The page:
Over the past few weeks, the #FreeBritney movement has reappeared on social media following the release of the “Framing Britney Spears” documentary, which covered Britney Spears’ ongoing court battle with her father and management team regarding her conservatorship (Stark, 2021).
Wait, what is a conservatorship?
In the United States, a conservator is a court-appointed person that assists or handles the assets of “persons who have been determined to be fully or partially unable to manage their own finances”–typically, people with failing health or disability (Larson, 2018). Conservatorships can also be applied when there is no alternative arrangement or option in which the conservatee can safely protect their finances.
As outlined by lawyer Aaron Larson, the process of appointment generally involves 4 steps:
1. Filing A Petition: The person seeking to be the conservator will file a petition and bring supporting documents to court that supports the allegedly incapacitated person’s disability. The conservator is often a relative or a long-term care provider, who wants to ensure proper handling of the person’s assets.
2. Investigation of the Petition: A court-appointed person will meet with the conservatee to inform them of their legal rights, discuss the petition, and assess their overall situation and mental capacity. This person may also meet with relevant healthcare providers, relatives, and other caregivers of the conservatee. They will then report to the court whether they deem it necessary to proceed to a petition hearing.
3. Court Proceedings: A conservatorship will be appointed upon the consent and agreement of the conservatee and the court.
· If the conservatee does not consent, the petitioner must prove in court that “the legal standard for appointment of a conservatorship has been met.” The conservatee has the right to appear at the hearing with their legal representation.
· In the case where the conservatee is unable to respond, the court will hold a hearing with witnesses aiming to prove the need for a conservatorship.
4. Appointment of a Conservator: The conservator will receive legal documents authorizing their ability to manage the financial affairs of the conservatee.
Upon appointment, the conservator’s first steps will be to document and report the conservatee’s finances to the court before taking over management. Restrictions may include periodic reviews, annual reporting to court, and involvement of the conservatee in decisions, depending.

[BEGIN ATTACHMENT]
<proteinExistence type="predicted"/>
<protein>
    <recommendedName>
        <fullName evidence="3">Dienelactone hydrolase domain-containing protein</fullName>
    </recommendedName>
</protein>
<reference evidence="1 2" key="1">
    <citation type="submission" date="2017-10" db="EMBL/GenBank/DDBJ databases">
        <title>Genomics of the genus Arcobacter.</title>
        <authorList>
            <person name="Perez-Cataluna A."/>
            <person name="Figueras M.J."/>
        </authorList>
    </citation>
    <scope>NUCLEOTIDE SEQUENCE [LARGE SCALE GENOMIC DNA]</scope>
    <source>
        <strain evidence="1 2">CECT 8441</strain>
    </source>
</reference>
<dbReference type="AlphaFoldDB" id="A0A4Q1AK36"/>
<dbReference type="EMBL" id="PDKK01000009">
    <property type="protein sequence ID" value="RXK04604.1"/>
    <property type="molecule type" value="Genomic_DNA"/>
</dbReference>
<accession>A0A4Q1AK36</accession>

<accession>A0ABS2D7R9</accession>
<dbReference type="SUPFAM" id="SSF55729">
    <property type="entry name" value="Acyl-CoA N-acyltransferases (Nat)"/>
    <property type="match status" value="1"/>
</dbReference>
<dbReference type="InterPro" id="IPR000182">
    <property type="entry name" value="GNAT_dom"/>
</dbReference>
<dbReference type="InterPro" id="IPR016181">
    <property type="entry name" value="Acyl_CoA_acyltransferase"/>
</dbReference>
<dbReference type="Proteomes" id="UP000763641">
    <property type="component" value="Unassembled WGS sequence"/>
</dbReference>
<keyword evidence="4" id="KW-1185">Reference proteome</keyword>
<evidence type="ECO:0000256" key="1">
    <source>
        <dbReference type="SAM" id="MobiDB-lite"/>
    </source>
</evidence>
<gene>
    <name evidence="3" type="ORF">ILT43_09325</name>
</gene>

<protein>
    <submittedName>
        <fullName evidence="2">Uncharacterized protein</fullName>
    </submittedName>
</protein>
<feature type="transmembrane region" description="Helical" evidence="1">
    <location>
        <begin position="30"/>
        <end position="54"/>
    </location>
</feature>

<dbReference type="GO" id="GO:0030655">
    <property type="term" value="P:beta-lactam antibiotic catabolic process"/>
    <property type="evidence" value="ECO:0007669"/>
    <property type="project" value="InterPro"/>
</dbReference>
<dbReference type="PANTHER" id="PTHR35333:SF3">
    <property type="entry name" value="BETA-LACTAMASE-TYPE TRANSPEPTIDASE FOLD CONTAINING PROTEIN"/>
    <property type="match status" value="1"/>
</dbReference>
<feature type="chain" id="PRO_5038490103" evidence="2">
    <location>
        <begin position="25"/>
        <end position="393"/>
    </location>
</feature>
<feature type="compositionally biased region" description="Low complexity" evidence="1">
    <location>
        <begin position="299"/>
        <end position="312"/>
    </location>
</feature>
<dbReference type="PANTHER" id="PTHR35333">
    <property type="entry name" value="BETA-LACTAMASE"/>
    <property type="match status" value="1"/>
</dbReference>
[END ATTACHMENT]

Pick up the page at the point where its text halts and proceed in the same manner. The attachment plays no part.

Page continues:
So how does this apply to Britney?
Back in 2007-2008, Britney Spears went through a mental breakdown due to a series of heavily publicized personal factors. You may remember this as the time when Britney made headlines for shaving her head or hitting a reporter’s car with an umbrella.
Following this, her father, Jamie Spears, became her conservator in 2008 and took over management of her person, finances, and estate. Jodi Montgomery stepped up as her temporary personal conservator in 2019 amidst Jamie’s own health issues; Britney has since lobbied for her to replace her father as her permanent conservator (Farrow and Tolentino, 2021).
Britney has continued to raise her family and generate income for herself through music, tours, her hit Las Vegas residency spanning four years, etc. Her father, meanwhile, has remained in significant control over her finances and estate for the past 13 years (Farrow and Tolentino, 2021).
During her testimony in court on June 23, 2021, she publicly expressed her wish to end her father’s conservatorship for the first time, citing years of abuse, isolation, and trauma. She describes cases of being prescribed medication against her consent; of overworking in fear of being cut-off from her finances; and having her reproductive rights restricted by her management team (Aswad, 2021).
While the conservatorship may have been necessary back in 2008, it has ultimately caused Britney more harm than good. Part of conservatorship law, though rarely exercised, involves the court’s periodic reassessment of less restrictive options if the existing ones are no longer necessary. For Britney, this ideally involves altering the financial powers of attorney (i.e., Conservator’s financial powers) or establishing a formal shared control of finances (Farrow and Tolentino, 2021). On July 6, 2021, Britney’s court appointed attorney, Samuel Ingham filed documents with the court to resign as Britney’s lawyer and allow her to hire her own attorney, a wish she made public on June 23 (Dalton, 2021).
Britney ends her powerful testimony by saying that she deserves to have her life back, to “have the same rights as anybody does, by having a child, a family, any of those things, and more so” (Aswad, 2021).
Aswad, J. (2021, June 23). Read Britney Spears’ Full Statement Against Conservatorship: ‘I Am Traumatized.’ Variety. https://variety.com/2021/music/news/britney-spears-full-statement conservatorship-1235003940/
Chiu, R. (2021). [On Wednesday, Britney Spears asked to be freed of her
government mandated conservatorship. Her testimony supports the
allegations of abuse #FreeBritney supporters have been saying for years.]
[Photograph] KCRW. https://www.kcrw.com/news/shows/kcrw
Dalton, Andrew. (2021, July 6). Britney Spears’ court-appointed attorney resigns
from conservatorship. The Associated Press. Global News.
Farrow, R., & Tolentino, J. (2021, July 3). Britney Spears’s Conservatorship
Nightmare. The New Yorker. https://www.newyorker.com/news/american
Larson, A. (2018, May 7). What is a Conservatorship | ExpertLaw. ExpertLaw.
Sonar, H. (2020) [For The Swaddle] [Photograph] The Swaddle.
Stark, Samantha. (2021, February1). Framing Britney Spears. The New York Times